John Kerry never talked about Abu Ghraib, even as the horrific images were coming out in the middle of the general election. His advisors were worried that if he did, the Republicans would respond that he didn't "support the troops." That's playing checkers. In his convention address, Barack Obama never mentioned Guantanamo, extraordinary rendition (using examples of real people whose only crime was to be mistaken for someone else, who went through exactly what John McCain went through at the Hanoi Hilton), water-boarding, the conversion of the Justice Department to the police arm of the Republican Party, George Bush's knowledge of the impending 9/11 attacks, or the fact that any of our children can be picked up while traveling abroad and taken away and tortured without a trace by any nation that deems them a security risk (an "enemy combatant") because those are the rules of the road the United States has established under Republican leadership.
There is no relation between whether a message is ethical or unethical and whether it is positive or negative. Sarah Palin told some wonderfully positive stories as tens of millions of Americans watched her and enjoyed her "spunk" and sense of humor. She told that great story about how she sold the governor's private jet on e-bay. It happened not to be true. Voters vote with their emotions, and if you misinform their emotions by refusing to speak negative truths about your opponent, you are misleading the electorate and endangering your candidacy.
Positive and negative emotions are largely independent in the brain, with different causes, functions, and circuitry. Try answering the following questions. First, do you love your spouse or partner? Second, in the last month, who has made you angrier than anyone else in the world? For most of us, the answer to both questions is the same. What does that say about positive and negative emotions?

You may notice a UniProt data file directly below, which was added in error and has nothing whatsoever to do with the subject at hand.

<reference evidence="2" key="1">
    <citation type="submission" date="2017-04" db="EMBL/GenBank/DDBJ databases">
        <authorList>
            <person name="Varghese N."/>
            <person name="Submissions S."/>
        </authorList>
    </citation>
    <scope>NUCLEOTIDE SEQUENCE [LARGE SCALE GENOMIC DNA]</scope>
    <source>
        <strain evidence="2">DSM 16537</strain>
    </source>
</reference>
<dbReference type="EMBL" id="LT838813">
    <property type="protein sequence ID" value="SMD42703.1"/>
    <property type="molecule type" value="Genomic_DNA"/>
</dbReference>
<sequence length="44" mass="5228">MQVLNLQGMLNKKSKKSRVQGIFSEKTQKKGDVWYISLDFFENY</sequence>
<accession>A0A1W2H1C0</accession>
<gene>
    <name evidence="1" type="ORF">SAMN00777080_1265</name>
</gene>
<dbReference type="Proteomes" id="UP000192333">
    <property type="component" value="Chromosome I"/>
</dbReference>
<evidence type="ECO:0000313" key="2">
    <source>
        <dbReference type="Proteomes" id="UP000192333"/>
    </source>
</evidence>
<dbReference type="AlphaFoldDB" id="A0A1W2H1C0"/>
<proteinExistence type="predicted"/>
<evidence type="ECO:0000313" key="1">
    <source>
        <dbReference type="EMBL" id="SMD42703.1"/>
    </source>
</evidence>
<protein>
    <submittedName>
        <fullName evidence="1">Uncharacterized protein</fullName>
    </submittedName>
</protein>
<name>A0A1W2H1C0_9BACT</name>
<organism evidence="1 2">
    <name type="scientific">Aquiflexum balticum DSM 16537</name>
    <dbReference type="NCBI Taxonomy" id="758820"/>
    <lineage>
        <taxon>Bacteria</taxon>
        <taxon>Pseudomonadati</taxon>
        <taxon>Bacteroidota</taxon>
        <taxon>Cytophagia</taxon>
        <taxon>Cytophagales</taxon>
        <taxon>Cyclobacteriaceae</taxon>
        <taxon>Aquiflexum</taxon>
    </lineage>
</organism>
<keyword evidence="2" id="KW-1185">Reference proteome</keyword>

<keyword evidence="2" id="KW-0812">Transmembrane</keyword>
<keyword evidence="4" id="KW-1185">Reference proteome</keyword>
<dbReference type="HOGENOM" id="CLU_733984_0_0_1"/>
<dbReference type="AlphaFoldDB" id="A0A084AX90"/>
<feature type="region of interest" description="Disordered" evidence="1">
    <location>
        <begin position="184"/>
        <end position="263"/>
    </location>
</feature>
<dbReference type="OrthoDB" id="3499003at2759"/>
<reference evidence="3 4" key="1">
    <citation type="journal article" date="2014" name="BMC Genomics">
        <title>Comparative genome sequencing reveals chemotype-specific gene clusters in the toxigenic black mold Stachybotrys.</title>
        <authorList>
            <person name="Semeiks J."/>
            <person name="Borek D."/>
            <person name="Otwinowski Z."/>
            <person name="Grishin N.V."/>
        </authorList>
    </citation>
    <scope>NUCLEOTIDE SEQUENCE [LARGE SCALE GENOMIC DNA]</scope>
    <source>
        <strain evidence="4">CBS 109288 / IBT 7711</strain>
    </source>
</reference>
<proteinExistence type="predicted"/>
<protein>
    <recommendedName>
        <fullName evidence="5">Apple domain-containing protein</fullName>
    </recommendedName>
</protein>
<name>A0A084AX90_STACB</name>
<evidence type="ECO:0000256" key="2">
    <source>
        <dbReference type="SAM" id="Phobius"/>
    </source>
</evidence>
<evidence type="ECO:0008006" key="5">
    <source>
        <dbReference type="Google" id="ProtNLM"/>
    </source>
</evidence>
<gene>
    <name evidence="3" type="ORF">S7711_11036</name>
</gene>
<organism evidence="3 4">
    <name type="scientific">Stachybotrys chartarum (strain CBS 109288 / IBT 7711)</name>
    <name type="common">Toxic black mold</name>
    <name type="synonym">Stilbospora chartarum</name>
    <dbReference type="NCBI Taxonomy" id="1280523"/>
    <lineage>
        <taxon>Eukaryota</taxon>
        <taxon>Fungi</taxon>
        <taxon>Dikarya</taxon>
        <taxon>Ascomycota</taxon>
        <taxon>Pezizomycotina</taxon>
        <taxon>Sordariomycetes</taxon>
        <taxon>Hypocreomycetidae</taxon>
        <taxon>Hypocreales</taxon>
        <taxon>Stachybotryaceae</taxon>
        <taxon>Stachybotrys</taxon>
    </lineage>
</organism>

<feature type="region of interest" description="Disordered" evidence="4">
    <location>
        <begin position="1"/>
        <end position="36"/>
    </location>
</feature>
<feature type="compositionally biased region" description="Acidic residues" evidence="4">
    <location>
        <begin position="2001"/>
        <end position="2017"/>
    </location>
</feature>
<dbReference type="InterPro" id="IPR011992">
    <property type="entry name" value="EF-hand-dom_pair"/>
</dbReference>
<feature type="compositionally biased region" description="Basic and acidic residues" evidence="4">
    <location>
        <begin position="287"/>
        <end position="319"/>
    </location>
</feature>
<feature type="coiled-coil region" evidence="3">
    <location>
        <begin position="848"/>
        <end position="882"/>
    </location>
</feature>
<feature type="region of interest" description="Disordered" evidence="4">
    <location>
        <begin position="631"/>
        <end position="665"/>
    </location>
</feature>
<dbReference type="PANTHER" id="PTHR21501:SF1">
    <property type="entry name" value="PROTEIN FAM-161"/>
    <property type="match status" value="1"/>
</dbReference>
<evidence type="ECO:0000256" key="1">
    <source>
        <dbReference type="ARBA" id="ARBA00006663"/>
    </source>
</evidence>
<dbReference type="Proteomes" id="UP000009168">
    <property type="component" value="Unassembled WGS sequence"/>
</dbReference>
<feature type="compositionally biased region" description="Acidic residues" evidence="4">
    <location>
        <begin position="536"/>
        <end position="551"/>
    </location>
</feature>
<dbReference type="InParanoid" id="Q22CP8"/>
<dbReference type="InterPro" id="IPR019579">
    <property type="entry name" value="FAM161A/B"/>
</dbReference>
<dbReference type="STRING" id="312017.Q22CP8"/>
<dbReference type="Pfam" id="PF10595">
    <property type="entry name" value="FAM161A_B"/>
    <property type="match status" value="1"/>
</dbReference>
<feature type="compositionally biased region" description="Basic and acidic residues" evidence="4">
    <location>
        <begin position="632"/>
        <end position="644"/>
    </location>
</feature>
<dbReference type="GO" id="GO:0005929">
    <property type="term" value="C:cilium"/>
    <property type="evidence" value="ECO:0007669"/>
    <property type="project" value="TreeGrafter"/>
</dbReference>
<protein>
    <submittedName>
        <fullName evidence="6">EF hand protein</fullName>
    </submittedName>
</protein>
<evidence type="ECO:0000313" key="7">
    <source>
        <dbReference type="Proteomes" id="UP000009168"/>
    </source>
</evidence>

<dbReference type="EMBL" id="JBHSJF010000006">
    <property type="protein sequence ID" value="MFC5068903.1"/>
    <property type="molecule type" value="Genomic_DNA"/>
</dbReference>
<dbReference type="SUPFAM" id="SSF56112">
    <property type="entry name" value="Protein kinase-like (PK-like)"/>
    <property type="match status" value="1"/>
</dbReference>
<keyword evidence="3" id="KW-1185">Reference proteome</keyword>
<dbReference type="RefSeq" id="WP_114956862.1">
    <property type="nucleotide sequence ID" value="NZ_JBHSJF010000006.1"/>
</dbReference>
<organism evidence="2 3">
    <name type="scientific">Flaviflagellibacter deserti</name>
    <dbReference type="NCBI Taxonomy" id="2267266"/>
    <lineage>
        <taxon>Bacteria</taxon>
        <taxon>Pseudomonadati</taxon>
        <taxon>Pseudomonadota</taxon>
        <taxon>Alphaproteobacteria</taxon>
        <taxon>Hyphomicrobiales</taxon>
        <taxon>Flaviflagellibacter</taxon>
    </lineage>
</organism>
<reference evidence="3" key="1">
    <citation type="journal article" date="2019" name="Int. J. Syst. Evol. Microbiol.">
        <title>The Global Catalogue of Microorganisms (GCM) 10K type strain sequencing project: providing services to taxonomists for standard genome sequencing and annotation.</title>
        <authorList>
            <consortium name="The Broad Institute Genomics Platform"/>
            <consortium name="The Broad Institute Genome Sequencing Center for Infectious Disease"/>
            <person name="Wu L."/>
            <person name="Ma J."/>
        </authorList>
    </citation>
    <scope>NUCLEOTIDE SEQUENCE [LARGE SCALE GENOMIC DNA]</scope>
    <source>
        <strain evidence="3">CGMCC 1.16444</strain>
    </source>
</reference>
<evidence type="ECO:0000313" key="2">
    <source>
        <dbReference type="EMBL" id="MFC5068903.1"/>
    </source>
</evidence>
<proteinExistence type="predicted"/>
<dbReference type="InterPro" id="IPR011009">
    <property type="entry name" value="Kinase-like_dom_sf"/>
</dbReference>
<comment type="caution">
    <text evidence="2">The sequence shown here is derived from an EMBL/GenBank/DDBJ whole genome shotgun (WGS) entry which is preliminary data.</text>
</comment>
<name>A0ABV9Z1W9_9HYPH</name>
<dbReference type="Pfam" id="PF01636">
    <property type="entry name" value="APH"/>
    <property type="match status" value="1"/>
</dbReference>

In politics, if you leave voters' negative feelings about either you or your opponent to chance by refusing to define your opponent or hit back hard and swiftly when he tries to define you (the conventional Democratic wisdom--"voters don't like negativity"), you are ceding half the brain to the other side. You don't win elections with half a brain.4. Attack the character of the attacker if his attack is suggests bad character.
If your opponent's attacks on you reflect a character problem, attack his character. Make the attack about him, not you. John McCain's "positive" ads about himself and his theme at the Republican Convention ("Country First") show bad character. His first "positive" ad of the general election (called "The American President") ended with the words, "John McCain: The American President Americans have been waiting for." The implication our brains immediately process is that Barack Obama would be some other kind of President: Un-American? Anti-American? African-American? McCain's "Country First" suggests that Obama would put something or someone ahead of his country: Muslims? Blacks? Black Muslims (the conservative media finally made that link explicit this week in Human Events)? Himself? Funny how these themes just happen to fit with the themes of conservative talk radio, Fox News, and the Internet smears. McCain and his party have done everything possible to brand Obama as un-American and unpatriotic, and these ads and campaign themes are not accidental. They are part of an organized campaign to define Obama as "not one of us." They are hateful, and the best way to deal with hate is to call it by its proper name.5. Make it about "us" if they make it about "them."
McCain's entire convention--up until his speech, which wisely took the high road after he'd allowed all his minions to soften the American people up along the low road--was all about dividing the country into us and them: us who are "really" American, us with traditional values, us with evangelical Christian faith, us with small town values, us who are pro-life (with the implication that the rest of America is pro-death), us with family values (with the implication that the rest of us hate our families), us with our white skin (oops--that one just showed up in the wide-angle shots--thank heaven for Bobby Jindal). Dividing American against American is unpatriotic, and Obama needs to call McCain and the Republicans on it.
Barack Obama began his campaign with a powerful theme of unity. He needs to contrast it starkly with the message of divide and conquer that the Republicans have used successfully since Nixon's "Southern strategy" of peeling white voters away from the Democratic Party through coded messages. I can't imagine a much more effective ad than one that took the "greatest hits" of the politics of division from the RNC Convention and ended with the simple words, "Dividing American against American for political gain isn't just politics, it's un-American. Patriotism is about standing as one people, under God, indivisible. That's the Pledge of Allegiance we all learn as children. Renew that Pledge on November 4. Put an end to the politics of hate and division." 6. Tell three stories about your opponent.